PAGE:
(2010) Samurai (Magnet) Koji Yakusho, Takayuki Yamada, Yusuki Iseya, Goro Inagaki, Masachika Ichimura, Mikijiro Hira, Hiroki Matsukata, Ikki Sawamura, Arata Furuta, Tsuyoshi Ihara, Masataka Kubota, Sosuke Takaoka, Seiji Rokkaku. Directed by Takashi Miike
When you are trained to a life of service and honor is your most prized possession, justice is an important and necessary function of what you do. When justice is replaced by cruelty and barbarism, what is an honorable man to do?
In feudal Japan, the tradition of the samurai is on the wane as the Land of the Rising Sun slowly but definitely approaches the Meiji era, kicking and screaming in some places. The Shogun is still the de facto political power, deriving his power from the Emperor but in many ways wreathed in more temporal power than he.
The one currently in power has appointed his half-brother (and son of the previous Shogun) Lord Naritsugu (Inagaki) as his heir and the head of the country. Naritsugu, however, is corrupt and amoral, raping and killing without fear of reprisal because of his standing. Even other feudal lords aren’t immune as he attacks members of other clans without conscience. The country is on the verge of being plunged into civil war and even the Shogun knows it. He cannot openly oppose his half-brother or demote him from his position; to do so would lose tremendous face for him. However, through back channels he approaches one of the few samurai left who are honorable but without master – Shinzaemon (Yakusho).
Shinzaemon is shown the proof of Naritsugu’s depravity; a limbless woman whose tongue has been torn out, the wife of a peasant who dared speak out against Naritsugu’s depravations. She has been repeatedly raped and when asked what became of her family, she took a brush in her mouth and wrote out the words “TOTAL MASSACRE” before letting loose a wordless animal scream that is as compelling a moment as you’ll see on the screen this year – and also much more indicative of Miike’s usual style.
Shinzaemon knows that Naritsugu will be nearly impregnable in his palace in Edo (Tokyo) but awaits him to leave for the long journey to his home castle. He knows that even the well-protected Naritsugu will be vulnerable on the road. He can’t have a very large army like Naritsugu does; a pitched conflict would probably not end well for Shinzaemon and quite frankly would further destabilize the situation.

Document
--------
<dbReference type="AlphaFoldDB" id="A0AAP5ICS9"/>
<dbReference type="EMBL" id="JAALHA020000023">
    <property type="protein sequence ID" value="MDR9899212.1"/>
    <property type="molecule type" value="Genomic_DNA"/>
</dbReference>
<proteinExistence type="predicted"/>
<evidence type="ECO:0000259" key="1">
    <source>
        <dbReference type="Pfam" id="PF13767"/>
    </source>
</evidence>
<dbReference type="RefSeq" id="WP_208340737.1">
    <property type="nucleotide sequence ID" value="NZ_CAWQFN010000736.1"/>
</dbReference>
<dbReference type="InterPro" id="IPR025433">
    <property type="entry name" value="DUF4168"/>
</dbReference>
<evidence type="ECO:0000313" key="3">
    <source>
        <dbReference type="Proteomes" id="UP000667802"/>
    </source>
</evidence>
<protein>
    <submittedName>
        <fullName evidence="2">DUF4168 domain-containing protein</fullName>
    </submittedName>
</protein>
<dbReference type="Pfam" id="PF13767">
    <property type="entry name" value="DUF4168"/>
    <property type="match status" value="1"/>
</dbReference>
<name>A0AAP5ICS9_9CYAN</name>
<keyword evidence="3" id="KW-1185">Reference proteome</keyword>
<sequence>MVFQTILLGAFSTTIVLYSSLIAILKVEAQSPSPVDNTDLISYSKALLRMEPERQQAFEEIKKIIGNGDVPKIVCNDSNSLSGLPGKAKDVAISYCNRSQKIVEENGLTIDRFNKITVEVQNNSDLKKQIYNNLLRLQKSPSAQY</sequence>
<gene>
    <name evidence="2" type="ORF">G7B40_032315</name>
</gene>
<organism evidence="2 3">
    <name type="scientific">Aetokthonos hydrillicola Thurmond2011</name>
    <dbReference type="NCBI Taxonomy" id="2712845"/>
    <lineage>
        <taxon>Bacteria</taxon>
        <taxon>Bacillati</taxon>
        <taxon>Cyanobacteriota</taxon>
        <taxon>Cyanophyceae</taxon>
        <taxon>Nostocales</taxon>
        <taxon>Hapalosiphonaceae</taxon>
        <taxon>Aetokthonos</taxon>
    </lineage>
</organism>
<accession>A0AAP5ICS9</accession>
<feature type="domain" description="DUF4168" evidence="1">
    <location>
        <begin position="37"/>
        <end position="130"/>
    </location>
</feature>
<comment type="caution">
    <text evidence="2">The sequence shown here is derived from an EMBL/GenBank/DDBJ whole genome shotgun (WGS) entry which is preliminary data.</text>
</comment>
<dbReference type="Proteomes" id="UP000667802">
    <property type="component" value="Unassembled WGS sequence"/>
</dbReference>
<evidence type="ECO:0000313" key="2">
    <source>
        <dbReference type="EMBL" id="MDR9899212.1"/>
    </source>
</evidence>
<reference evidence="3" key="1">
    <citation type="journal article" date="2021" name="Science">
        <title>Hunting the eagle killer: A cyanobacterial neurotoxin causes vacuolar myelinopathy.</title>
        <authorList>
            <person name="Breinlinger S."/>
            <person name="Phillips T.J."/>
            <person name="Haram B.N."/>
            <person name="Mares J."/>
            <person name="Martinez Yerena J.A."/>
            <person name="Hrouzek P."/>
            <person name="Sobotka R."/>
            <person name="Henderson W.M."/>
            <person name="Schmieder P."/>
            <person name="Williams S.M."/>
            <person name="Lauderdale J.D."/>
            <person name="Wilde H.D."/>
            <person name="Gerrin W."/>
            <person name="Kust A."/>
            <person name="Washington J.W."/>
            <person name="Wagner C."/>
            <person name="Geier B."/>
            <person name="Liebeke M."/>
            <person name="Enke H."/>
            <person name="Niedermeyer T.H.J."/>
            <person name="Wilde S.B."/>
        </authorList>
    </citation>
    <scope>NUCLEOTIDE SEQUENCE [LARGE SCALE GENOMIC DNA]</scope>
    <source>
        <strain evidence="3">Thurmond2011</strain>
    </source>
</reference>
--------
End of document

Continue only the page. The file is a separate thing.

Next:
No, this is meant to be an assassination and to make it happen, he enlists the help of twelve like-minded samurai, including his nephew Shinrouko (Yamada). The task is made doubly difficult because Shinzaemon’s protégé Hanbei (Ichimura) is Naritsugu’s bodyguard and while Hanbei doesn’t approve of what Naritsugu does, he is loyal to his master as a samurai should be and will protect him to the best of his abilities, which are considerable.
Shinzaemon’s plan is to divide Naritsugu’s forces and send him through a specific town. In order to do that, he has to bar his travel across a single bridge. Fortunately, the clan that owns that bridge is more than happy to send Naritsugu on his way. The stage is set but Shinzaemon has to get ahead of Naritsugu by traversing a mountain. Unfortunately he gets lost but he comes upon a hunter named Koyata (Iseya) who while descended of samurai stock actually finds the samurai quite boring and unexciting.
Once they get to the village they turn it into a death trap with hidden fortifications, explosives and burning bulls (CGI flames animal lovers – don’t get your panties in a twist). However when Naritsugu arrives later than anticipated, Shinzaemon’s plan is thrown into disarray when it is discovered that rather than the 70 soldiers that they estimated he had with him, he has more than 200, a ploy used by the clever Hanbei to buy time to get reinforcements.
This leads to an epic battle in which much blood will be spilled, heads will roll, heroes will fall and Hanbei and Shinzaemon will cross swords at last. Will justice be served?